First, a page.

Urban removal 2

Requiem for Roxbury Village

SEATTLE HOUSING AUTHORITY officials call it "severely deteriorated" and "no longer an asset to the community." They complain of its "chronic physical and social problems" and "extreme safety hazards." And they say the place "has not stood the test of time—nor the angry residents." But for the families who call it home, White Center's Roxbury Village is better than nothing. And nothing is precisely what many will be left with if SHA officials carry out their plans to demolish this public housing complex this fall.

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As buildings go, Roxbury Village may not seem worth saving, though it was built just 27 years ago and praised then for its experimental design. Its 15 two-story townhouses, some with boarded-up windows, are painted battleship gray. Chest-high chain-link fences separate knee-deep yards. Not all of the garbage makes it into the cans. But as homes go, its 60 units are all that separates many of its residents—most of them African and Asian immigrants who earn less than $10,000 a year—from moving back in with families, crashing on couches, or worse. "There is a lot of fear," said a resident who, wary of "retaliation" from the Housing Authority, requested anonymity. "Where will we go from here?" His story is a typical one in Roxbury Village. He and his wife support several children by working modest-paying jobs within walking distance of the complex, which sits off SW Roxbury Street in the heart of White Center. Their kids walk to school and play in neighboring Roxhill Park. Moving—which they must do by August—could jeopardize the stability they've achieved since arriving from Africa about 10 years ago.

The family has had its problems with SHA management, such as the time it took three phone calls and two weeks for maintenance workers to fix a fan in their poorly ventilated bathroom—a job that ultimately took 15 minutes to complete. Overall, though, the man says he and his family are comfortable at Roxbury and are working hard to make the best of it.

Meanwhile, SHA officials give a completely different spin. Their letters to City Council members and Roxbury residents make the place sound like a Skid Row flophouse. In March, SHA director Harry Thomas wrote to City Council member Nick Licata that rotting wooden frames, inadequate ventilation, leaky walls, substandard drainage, unsafe wiring, broken water lines, and "indefensible spaces" where hoodlums could hide from police all make it "simply too much for the residents to stay on any longer."

TWO YEARS AGO Thomas and his staff hosted a series of meetings for the ostensible purpose of letting residents help decide whether SHA should renovate Roxbury, raze it and start from scratch, or, under a federally mandated "right of first refusal," give tenants the opportunity to buy the complex and run it themselves. They discussed a variety of options, but meeting minutes indicate they steered the debate toward razing and rebuilding. When tenants asked, for example, whether funds would be available to help them buy the property, they received discouraging answers. Staffers failed to tell them, for instance, about the various nonprofit organizations that preserve low-income housing projects by cobbling together public and private funding sources.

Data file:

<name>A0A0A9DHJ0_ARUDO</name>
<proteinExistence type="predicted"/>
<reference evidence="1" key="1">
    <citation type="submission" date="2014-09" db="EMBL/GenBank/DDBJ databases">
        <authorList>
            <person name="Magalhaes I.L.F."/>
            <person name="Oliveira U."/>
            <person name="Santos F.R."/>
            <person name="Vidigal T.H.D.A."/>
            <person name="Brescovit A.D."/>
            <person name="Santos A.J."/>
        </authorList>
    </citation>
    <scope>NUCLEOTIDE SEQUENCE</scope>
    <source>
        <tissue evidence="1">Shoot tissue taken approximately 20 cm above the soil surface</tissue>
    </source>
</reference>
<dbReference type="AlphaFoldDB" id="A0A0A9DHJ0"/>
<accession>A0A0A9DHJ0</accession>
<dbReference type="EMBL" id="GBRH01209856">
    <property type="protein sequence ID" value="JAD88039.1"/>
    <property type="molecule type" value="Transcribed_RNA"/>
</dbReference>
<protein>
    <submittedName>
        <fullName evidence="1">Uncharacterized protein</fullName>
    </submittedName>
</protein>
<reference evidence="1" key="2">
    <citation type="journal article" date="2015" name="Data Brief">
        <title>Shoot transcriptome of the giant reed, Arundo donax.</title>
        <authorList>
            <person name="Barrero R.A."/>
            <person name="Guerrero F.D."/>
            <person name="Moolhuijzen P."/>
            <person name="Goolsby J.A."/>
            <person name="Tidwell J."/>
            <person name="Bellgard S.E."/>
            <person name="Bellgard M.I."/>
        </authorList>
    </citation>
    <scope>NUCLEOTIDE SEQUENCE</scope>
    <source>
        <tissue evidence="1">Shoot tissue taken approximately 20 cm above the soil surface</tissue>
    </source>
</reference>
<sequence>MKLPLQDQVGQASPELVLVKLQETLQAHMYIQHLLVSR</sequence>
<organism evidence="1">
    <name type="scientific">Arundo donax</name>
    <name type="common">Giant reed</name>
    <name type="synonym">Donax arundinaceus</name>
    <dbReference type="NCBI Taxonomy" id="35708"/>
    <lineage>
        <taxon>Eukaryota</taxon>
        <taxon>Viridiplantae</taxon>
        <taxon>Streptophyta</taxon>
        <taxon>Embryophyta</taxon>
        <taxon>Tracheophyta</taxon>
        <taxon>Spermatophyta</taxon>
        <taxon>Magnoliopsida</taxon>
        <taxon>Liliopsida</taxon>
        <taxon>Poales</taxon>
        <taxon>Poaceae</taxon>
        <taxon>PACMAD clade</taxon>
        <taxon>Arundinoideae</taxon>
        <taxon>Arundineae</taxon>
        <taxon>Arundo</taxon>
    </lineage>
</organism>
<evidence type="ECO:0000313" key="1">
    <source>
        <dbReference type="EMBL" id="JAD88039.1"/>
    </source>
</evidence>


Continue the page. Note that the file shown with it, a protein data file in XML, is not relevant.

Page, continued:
"They just plain bullshitted residents," says John Fox of the Seattle Displacement Coalition. "Those meetings were charades." Indeed, a September 1996 meeting at which residents raised many of their concerns was held three weeks after SHA officials asked the US Department of Housing and Urban Development for a $2 million grant to demolish the complex.

Fox argues that tearing down Roxbury Village is foolish, particularly in the midst of a low-income-housing crisis intensified by welfare reform, deep cuts in HUD's budget, and a flattening of state housing dollars: "As in the case of Holly Park, we're using limited public resources to implement a net loss in the low-income housing stock. It's a waste." Fox argues that SHA could save about $3 million by refurbishing the complex.

Instead, the Housing Authority plans to raze it, build a "mixed-income" development with as few as 14 low-income units, and build another 46 units somewhere else in the city. But it doesn't have the money for those replacement units. And under loosened federal rules—including an obscure provision signed into law by President Clinton in 1995—it isn't required to build them. As at Roxbury, so across the nation: Some 100,000 low-income units are expected to be leveled within the next two years.

SHA has given Section 8 vouchers to families who have left Roxbury Village, and has enough left for the remaining families who have to move out by August. It's a shaky solution, though; many buildings that accept Section 8 vouchers have lengthy waiting lists, and discrimination against low-income immigrant families with children is commonplace. SHA itself has a queue that's 17,000 names long.

Related Links and information:

Seattle housing stats



Housing crisis numbers, including contact info. for the Tenants Union



Subscribe to Eat the State, an edgy local politics mag.



The National Low Income Housing Coalition




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